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Where chemistry and cuisine combine

Recipes for Tres Leches cake routinely call for letting the cake cool completely before pouring the three-milk mixture over the top. The liquid is supposed to absorb, making the spongy cake supremely moist.

That’s the way Gabriela Calzada Luna made the cake — her favorite birthday treat as a child — while growing up in Mexico. But the dessert never quite turned out right, with the cake becoming soggy and some of the milk mixture draining to the bottom of the pan.

“It’s supposed to absorb that liquid and retain it. When you cut it, it’s not supposed to run out,” said Luna, a graduate student in food science.

For years, Luna and her family stopped their attempts to make Tres Leches and instead went to a local baker, but she is going to try her hand at the cake again based on a newfound understanding of the chemistry of the ingredients.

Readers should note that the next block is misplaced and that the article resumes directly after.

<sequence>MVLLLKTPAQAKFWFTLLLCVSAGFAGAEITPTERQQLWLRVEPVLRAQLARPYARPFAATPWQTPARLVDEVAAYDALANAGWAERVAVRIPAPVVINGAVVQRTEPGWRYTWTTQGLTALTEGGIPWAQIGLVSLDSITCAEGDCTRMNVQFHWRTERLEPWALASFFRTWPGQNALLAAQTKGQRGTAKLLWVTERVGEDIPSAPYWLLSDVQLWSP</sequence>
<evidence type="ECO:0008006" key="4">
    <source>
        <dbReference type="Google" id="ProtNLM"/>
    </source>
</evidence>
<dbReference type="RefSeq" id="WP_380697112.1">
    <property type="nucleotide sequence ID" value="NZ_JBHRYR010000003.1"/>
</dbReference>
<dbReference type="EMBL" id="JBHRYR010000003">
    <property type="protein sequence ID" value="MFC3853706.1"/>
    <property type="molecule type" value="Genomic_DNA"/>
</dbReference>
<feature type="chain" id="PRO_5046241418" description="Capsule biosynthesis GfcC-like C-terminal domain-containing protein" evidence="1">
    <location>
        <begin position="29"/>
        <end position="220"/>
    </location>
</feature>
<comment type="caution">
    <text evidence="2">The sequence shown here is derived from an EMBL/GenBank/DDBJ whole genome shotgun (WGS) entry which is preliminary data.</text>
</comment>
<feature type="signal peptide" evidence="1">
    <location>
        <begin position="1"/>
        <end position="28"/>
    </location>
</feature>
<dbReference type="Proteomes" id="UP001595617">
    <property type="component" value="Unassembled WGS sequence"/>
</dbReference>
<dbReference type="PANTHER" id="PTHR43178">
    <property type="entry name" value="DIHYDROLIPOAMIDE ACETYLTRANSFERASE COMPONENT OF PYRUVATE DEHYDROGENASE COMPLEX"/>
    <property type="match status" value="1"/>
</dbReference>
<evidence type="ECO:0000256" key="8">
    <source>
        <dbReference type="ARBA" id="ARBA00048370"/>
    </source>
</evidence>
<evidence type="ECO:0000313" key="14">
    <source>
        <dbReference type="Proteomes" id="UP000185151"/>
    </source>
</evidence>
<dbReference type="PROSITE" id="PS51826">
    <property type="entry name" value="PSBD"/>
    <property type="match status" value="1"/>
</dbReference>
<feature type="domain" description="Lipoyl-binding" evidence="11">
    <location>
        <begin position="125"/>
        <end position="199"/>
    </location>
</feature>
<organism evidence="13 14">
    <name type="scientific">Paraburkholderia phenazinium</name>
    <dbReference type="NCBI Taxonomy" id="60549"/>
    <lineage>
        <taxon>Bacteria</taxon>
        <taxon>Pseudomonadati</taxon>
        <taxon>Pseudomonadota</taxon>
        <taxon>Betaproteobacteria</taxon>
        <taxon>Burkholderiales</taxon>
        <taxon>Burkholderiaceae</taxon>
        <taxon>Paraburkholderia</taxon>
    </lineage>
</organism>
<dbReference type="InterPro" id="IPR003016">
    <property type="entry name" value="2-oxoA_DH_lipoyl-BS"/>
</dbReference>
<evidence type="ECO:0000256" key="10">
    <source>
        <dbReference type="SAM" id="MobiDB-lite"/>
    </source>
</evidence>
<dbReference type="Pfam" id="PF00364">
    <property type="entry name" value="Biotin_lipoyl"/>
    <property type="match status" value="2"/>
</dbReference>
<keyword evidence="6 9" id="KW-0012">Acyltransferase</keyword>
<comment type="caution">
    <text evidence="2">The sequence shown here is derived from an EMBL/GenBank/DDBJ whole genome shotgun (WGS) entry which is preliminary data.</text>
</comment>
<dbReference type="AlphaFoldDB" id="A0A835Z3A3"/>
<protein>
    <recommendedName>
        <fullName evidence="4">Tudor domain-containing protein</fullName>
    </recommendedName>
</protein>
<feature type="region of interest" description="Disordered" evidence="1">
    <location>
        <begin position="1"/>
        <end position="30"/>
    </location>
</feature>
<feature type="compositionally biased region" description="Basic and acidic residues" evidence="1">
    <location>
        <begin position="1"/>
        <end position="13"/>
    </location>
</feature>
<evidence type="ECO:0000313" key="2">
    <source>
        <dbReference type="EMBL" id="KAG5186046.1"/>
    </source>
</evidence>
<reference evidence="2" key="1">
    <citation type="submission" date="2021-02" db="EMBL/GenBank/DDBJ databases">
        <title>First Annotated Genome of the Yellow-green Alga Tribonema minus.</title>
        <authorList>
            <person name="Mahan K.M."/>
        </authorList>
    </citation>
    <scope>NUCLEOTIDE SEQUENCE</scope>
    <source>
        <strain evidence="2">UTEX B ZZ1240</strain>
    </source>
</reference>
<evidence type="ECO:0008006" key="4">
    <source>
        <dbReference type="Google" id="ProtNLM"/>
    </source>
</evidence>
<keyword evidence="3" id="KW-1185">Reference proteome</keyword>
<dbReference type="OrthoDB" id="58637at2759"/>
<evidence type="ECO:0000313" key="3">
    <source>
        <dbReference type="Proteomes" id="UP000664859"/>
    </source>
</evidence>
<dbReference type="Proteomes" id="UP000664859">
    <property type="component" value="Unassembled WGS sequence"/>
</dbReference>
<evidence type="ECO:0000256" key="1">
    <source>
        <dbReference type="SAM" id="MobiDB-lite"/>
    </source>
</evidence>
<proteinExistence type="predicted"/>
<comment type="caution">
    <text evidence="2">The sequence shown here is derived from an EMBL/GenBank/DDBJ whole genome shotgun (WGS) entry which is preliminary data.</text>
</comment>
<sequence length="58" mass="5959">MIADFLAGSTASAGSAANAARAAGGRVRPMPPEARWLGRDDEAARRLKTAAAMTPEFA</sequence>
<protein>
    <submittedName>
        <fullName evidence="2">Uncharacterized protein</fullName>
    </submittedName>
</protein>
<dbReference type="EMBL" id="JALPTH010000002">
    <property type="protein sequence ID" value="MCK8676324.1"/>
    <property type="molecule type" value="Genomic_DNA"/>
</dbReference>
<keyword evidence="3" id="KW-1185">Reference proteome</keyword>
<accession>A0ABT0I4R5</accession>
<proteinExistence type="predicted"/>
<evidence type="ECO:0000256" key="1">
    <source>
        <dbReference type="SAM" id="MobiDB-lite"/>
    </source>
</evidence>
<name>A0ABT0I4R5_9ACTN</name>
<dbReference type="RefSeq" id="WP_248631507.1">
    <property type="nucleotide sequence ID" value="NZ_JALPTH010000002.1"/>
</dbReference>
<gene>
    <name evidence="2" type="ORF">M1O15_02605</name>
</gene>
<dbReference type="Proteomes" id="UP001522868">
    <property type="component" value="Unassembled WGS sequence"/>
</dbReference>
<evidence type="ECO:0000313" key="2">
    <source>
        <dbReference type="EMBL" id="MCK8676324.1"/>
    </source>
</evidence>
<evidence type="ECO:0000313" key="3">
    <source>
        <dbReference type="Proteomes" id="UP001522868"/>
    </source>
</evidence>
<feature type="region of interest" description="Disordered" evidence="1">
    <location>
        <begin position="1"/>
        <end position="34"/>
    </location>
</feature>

Luna was a student of the fall 2017 FS 531 Science of Experimental Cuisine course in the Department of Food Science. The class dives deep into the application of food chemistry and ingredient functionality, analyzing the molecular capabilities of ingredients and how they can be manipulated, a sort of marriage of food science and culinary arts.

“In addition to learning the traditional and emerging cooking techniques, we want them to understand why they work and when they don’t,” said Lisa Mauer, a professor of food science who teaches the course. “We are putting a scientific explanation under those new foams, frozen products and gels that you see in cutting-edge gastronomic techniques.”

That dual understanding is something that has benefitted Allie Kingery, a senior advisor in the Department of Food Science and an instructor for the course. She has a bachelor’s degree in food science from Purdue and is a trained chef.

Having seen both sides, she understands how food scientists can improve by understanding the culinary arts and vice versa.

“It has been said that students who graduate with a degree in food science can make food safe or process food, but don’t always have a sense of flavor, how to make food look and taste good,” Kingery said. “I want them to understand what they can manipulate in a food or recipe, and be able to predict what the result will be.”